11. Scientist – basically right on, with sponsorship and hosting being a primary concern. While at Pepperdine, a student from Seattle with ties to the DI wanted the Natural Science Division to invite Stephen Meyer to give a talk. Our unanimous decision was no way. But, the student went to the Director of Convocation/Chapel to see if they would invite Meyer – which they did – and for which her family paid the expenses. And, by offering double convo points toward the semester’s requirements, the auditorium was full. However, when the students were invited to stay for Q&A after the official presentation, only about 5 of the several hundred in attendance hung around. When Meyer erroneously proclaimed that the Division had tried to block his visit to campus, I had to immediately pipe up and set the record straight – in no way did we try to block or even discourage his visit. He fumed a bit, but it was certainly appropriate that his visit was for chapel and not science.

  12. So they’re appropriating the motto of Starfleet now? It’s also on a memorial to the Apollo 1 astronauts, so they could also be said to be disrespecting their memory. Then again, it’s also the motto of the state of Kansas, so maybe it evens out, karma-wise.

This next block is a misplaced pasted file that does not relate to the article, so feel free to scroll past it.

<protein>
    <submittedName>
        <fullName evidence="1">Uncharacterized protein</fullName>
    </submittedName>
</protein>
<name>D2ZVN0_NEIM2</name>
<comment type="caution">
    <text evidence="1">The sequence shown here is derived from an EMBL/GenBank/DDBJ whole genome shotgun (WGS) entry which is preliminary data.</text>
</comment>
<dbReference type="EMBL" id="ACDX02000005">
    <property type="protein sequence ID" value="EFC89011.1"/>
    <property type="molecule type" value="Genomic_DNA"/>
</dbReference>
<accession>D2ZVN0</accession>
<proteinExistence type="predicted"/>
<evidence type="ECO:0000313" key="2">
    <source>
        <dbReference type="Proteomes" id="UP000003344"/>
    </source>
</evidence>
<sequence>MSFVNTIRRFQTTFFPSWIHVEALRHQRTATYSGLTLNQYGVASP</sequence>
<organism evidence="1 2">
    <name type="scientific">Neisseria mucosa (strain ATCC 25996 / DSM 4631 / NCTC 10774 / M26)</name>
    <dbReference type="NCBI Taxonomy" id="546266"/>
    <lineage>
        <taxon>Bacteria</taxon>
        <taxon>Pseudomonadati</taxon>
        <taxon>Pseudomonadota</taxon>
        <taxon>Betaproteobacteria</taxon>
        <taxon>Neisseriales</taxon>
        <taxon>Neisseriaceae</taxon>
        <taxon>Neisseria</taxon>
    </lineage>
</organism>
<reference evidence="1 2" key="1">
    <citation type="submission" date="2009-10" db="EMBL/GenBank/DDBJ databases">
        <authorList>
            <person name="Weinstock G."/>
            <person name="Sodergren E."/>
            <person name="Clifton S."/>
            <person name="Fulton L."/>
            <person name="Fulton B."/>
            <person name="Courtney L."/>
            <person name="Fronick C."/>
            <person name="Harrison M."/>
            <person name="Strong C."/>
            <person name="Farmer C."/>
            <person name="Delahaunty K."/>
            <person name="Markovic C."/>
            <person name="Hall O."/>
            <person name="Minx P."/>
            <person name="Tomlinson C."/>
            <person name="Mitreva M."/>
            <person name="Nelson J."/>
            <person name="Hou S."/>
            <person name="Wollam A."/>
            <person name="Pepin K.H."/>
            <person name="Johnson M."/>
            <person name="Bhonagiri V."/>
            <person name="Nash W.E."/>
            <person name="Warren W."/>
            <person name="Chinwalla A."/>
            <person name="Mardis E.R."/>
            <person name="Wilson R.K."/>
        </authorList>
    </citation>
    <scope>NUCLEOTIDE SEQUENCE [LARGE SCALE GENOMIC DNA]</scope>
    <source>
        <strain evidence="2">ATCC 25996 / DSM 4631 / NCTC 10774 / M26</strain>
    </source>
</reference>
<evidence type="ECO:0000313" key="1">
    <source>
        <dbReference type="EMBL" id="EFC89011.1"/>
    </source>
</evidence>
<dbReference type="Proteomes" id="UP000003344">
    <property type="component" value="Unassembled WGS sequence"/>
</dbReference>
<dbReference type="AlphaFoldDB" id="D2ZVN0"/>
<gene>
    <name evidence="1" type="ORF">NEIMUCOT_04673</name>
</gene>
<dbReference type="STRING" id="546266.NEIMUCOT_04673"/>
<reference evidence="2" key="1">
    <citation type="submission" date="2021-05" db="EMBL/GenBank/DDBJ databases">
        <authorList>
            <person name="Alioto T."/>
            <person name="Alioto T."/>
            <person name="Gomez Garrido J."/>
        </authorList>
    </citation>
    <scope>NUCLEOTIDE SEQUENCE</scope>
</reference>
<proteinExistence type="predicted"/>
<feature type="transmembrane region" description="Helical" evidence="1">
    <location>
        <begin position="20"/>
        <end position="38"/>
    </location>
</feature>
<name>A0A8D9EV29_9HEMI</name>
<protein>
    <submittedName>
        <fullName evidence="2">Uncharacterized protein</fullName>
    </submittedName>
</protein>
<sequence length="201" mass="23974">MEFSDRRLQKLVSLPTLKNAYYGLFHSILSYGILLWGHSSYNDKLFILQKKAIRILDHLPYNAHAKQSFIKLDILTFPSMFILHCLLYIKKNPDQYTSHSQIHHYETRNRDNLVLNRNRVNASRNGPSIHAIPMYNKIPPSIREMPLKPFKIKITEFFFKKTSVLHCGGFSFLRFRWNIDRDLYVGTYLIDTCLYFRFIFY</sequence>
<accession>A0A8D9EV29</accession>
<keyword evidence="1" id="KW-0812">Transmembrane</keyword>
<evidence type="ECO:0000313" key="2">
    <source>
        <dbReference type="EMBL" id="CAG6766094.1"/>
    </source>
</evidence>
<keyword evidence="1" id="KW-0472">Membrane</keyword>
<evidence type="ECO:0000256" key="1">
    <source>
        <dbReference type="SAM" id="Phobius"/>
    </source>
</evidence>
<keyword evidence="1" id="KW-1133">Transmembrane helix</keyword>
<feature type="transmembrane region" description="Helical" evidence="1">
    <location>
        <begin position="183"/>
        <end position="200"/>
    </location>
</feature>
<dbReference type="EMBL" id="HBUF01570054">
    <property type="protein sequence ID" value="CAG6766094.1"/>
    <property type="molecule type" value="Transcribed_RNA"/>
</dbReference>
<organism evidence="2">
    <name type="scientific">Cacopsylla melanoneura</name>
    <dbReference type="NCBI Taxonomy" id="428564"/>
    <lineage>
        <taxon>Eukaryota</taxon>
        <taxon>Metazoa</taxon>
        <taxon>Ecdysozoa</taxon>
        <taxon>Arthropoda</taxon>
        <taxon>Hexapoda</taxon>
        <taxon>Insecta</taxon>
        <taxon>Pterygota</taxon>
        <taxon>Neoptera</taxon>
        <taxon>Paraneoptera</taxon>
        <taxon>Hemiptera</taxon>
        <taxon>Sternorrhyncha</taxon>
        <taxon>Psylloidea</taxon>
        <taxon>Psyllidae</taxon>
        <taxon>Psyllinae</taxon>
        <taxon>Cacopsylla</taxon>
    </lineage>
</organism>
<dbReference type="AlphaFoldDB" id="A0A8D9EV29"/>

13. Ross Cameron

    ‘Tough kids don’t give up’. Neither do fools.

  14. Here’s the backstory. A group of students at the University of the Algarve, in Faro, Portugal, wanted to have a one-day conference on ID at the university. They invited Professor Marcos Eberlin of Campinas State University in Brazil (the 2016 Thomson Medal winner) and me, to speak. The conference was scheduled for Monday, October 23, with university endorsement. . . .
    Then, as soon as the conference was advertised, outside pressure began to stop it. On September 22, we received word that the event had been cancelled by the university. Score this as Cancellation Number One.

    What outside pressure? Nelson saith not. But to go on:

    So they looked around, and found another school willing to host the event, in the north of Portugal: the University of Porto. A university science dean, Professor Fernanda Ribeiro, agreed to participate, and was listed on the program. Good to go, right? . . .